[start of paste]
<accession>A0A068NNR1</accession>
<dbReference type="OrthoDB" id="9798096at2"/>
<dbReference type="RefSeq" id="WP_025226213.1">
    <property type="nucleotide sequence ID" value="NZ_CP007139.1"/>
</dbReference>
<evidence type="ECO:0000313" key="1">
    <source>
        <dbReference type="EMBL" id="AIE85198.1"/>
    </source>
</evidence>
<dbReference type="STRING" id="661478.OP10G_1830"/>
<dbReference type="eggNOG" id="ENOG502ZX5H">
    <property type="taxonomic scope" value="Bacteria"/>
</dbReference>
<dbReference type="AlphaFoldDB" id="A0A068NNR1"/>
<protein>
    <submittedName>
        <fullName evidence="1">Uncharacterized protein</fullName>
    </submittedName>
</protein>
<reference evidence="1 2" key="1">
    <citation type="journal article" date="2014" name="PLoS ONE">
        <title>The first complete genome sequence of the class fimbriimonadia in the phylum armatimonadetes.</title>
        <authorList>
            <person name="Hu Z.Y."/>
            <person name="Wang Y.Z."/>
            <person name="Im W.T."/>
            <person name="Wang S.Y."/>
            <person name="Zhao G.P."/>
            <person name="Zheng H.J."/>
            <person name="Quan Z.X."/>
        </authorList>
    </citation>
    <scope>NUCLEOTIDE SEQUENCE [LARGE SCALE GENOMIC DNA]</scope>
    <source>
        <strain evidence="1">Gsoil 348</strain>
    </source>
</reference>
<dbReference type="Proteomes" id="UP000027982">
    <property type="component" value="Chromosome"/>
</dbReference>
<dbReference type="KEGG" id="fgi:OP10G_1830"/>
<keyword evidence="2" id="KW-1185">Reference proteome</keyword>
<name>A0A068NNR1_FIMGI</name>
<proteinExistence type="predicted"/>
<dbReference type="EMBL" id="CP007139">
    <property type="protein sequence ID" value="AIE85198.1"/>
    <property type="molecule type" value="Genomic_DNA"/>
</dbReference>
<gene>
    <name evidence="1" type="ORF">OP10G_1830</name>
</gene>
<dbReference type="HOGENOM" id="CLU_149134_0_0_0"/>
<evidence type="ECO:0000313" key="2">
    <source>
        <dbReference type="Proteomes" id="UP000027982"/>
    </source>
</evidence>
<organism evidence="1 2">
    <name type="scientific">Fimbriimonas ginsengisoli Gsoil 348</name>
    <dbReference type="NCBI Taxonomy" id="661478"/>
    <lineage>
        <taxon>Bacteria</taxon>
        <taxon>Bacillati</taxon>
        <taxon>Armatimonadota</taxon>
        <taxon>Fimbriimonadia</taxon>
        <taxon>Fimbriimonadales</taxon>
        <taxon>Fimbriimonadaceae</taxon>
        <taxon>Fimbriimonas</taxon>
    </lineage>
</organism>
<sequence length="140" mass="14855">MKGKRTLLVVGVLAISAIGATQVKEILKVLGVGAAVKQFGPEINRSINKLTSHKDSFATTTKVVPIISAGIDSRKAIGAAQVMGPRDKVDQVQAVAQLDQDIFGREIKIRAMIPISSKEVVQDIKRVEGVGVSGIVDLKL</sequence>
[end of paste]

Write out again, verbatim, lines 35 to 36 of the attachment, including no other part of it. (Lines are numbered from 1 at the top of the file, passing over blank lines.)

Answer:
    <source>
        <strain evidence="1">Gsoil 348</strain>